In simple terms, it is a case of supply and demand. In China there’s a demand for ivory, there’s profit to be made, and criminal gangs will therefore do what it takes to provide a supply. In recent years the Chinese Government has taken greater steps to prevent the sale of illegal ivory but it hasn’t stopped the demand.
According to traditional customs ivory brings good luck and wearing it can have a calming effect, Chinese people believe having an ivory carving in their house can also ward off evil, that’s why carvings like a money god or Buddha are popular. The most prized ivory is African ivory which is called ‘White Gold’ and rich Chinese will often collect tusks to display in their house. An exquisitely carved elephant tusk is still regarded as a prized possession.
My first assignment reporting on China’s desire for ivory took me to the unlikely location of Laos. It was there in a corner of the capital Vientiane that we filmed in a market selling illegal wildlife products specifically targeted at Chinese tourists. The signs were in Chinese, most of the shop sellers were Chinese and it was into China that most of the ivory goods would end up.
Since we made that trip in March last year one of the sellers has maintained contact with us, sending pictures of her latest stock. She has shown us full tusks for sale and ornately carved ivory ornaments, both of which she said could be easily sent to us in Beijing.
It’s clear that despite the Government's increased efforts to halt the trade, there are still several gangs in China and it’s neighbouring countries who are continuing to trade. Complicit in this are believed to be customs officials and border guards who are prepared, for a fee, to turn a blind eye to the import and sale of ivory.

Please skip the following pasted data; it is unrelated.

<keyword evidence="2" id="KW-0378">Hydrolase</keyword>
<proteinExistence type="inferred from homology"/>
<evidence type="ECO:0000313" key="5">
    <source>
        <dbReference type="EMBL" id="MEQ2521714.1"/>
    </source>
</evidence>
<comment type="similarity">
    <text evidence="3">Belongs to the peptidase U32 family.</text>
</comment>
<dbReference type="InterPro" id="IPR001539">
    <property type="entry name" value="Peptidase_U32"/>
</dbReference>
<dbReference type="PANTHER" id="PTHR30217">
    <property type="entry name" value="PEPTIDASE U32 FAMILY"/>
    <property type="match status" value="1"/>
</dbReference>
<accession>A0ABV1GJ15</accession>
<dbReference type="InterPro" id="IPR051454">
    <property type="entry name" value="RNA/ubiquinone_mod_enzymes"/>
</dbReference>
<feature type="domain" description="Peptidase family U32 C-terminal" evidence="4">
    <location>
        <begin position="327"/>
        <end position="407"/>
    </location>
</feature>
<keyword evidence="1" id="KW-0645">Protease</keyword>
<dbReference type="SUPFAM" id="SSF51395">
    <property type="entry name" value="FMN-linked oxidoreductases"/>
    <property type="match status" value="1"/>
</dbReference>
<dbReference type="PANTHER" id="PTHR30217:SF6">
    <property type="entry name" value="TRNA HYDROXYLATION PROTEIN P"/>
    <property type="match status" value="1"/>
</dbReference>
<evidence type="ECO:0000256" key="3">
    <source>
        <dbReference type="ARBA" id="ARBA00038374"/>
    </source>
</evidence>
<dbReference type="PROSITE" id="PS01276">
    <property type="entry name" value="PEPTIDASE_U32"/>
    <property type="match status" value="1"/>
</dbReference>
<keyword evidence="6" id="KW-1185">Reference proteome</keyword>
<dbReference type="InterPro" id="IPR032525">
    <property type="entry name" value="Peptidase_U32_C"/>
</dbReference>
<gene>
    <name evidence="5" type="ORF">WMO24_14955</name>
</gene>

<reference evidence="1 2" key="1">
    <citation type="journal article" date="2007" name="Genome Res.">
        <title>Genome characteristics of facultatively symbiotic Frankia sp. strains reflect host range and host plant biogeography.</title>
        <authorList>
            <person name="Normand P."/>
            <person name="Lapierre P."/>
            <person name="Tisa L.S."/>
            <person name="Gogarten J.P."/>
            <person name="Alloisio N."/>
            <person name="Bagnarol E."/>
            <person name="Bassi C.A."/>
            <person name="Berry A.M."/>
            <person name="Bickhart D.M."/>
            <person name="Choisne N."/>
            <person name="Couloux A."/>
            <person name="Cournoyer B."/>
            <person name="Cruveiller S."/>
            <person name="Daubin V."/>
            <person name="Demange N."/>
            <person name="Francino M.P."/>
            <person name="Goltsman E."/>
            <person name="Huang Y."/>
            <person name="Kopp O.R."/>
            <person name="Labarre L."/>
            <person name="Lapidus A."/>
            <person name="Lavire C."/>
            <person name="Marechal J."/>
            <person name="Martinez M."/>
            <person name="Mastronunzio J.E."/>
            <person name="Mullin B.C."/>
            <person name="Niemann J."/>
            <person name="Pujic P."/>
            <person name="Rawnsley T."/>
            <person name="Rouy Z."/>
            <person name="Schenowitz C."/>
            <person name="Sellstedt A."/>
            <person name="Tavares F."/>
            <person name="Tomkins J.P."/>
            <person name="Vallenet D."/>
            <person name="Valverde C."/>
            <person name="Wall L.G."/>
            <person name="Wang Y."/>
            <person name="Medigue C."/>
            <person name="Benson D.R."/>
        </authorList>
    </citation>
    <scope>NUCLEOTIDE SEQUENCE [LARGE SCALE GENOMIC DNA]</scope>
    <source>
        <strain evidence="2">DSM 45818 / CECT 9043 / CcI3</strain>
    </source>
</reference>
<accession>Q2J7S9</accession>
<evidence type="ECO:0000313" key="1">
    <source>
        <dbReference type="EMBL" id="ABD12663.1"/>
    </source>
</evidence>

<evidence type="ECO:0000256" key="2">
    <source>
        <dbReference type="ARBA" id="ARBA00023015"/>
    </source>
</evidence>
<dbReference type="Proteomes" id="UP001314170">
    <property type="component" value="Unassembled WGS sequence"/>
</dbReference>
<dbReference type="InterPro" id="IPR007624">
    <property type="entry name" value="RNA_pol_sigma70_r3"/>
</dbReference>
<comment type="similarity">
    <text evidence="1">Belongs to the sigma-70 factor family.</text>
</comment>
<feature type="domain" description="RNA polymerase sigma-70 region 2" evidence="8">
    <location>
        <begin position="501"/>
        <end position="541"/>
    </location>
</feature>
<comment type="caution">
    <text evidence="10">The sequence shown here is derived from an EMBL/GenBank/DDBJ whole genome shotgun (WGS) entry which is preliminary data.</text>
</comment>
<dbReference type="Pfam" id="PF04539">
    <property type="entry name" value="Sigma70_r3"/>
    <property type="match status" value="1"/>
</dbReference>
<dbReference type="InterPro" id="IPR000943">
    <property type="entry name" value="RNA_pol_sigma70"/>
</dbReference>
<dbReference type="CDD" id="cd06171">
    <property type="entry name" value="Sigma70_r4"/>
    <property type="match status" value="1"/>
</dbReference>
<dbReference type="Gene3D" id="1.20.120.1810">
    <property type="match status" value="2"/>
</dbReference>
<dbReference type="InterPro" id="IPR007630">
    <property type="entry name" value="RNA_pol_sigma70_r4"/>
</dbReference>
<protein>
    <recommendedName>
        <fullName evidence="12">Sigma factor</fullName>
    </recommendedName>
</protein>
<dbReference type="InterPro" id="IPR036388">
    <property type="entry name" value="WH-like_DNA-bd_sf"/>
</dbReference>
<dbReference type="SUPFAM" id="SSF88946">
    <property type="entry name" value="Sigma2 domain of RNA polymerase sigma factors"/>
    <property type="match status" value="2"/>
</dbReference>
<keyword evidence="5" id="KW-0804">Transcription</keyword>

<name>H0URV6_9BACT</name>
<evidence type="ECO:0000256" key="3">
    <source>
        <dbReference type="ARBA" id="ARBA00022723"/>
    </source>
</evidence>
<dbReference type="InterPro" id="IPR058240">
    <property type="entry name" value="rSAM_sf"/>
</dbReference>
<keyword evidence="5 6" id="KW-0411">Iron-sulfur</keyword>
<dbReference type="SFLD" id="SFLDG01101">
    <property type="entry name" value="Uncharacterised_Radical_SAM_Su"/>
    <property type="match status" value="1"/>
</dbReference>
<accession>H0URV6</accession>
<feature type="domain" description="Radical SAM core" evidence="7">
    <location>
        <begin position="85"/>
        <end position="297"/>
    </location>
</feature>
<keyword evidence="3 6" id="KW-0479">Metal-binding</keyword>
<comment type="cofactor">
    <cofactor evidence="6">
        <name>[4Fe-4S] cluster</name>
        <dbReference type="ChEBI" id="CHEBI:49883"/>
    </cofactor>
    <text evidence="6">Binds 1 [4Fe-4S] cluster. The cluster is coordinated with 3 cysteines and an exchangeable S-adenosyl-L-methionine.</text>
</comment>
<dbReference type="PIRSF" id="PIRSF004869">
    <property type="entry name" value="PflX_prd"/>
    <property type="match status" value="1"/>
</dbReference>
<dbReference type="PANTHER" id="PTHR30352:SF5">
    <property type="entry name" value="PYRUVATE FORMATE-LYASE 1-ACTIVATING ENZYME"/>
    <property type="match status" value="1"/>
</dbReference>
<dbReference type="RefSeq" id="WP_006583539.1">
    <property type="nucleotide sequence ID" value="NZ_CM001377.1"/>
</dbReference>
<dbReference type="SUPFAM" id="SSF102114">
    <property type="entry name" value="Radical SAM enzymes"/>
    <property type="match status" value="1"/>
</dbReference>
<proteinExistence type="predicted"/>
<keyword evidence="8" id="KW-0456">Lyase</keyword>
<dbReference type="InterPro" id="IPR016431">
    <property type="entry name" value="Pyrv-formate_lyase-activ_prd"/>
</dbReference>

In Beijing sellers in markets like Panjiayuuan, are required to have a certificate for the ivory they sell, guaranteeing that it is ancient ivory. That is ivory from stockpiles accumulated before an international ban was introduced. But it’s common knowledge that the certificates are often re-used or indeed faked to cover up the sale of highly sought-after fresh ivory.
A majority of the ivory in China will either have transited or been bought in Hong Kong. It is one of the world’s busiest ports and is well placed to receive and forward shipments of raw ivory from Africa.
To the west of Hong Kong is Shuidong where the Environmental Investigation Agency has exposed what’s believed to be the worlds’ biggest ivory smuggling hub and to the east lies Fujian province, home to China’s ivory carving workshops.
Just this past weekend we were able to enter into shops in Hong Kong and film ivory for sale. It is sold openly in shops in the central and Kowloon districts. Again, sellers get away with their trade by claiming it is old ivory or from mammoth tusks. However, there is evidence of traders in Hong Kong still offering a buy-to-order service. To trusted clients they can arrange to have a fresh tusk sent from Africa. An elephant will be shot to satisfy the behest of a Chinese buyer.
One of the most recent ivory busts happened in Nairobi and those carrying the consignment confessed to customs offers that the cache was heading for Hong Kong.
The Chinese Government last month began to follow through on it’s pledge to shut down the markets and carving factories by the end of 2017.
However, the exposure of the Shuidong syndicate indicates there is still a thriving industry that is not being tackled. There is still a market for ivory and as long as there is a market there will be those willing to enter the high risk high reward business to satisfy it.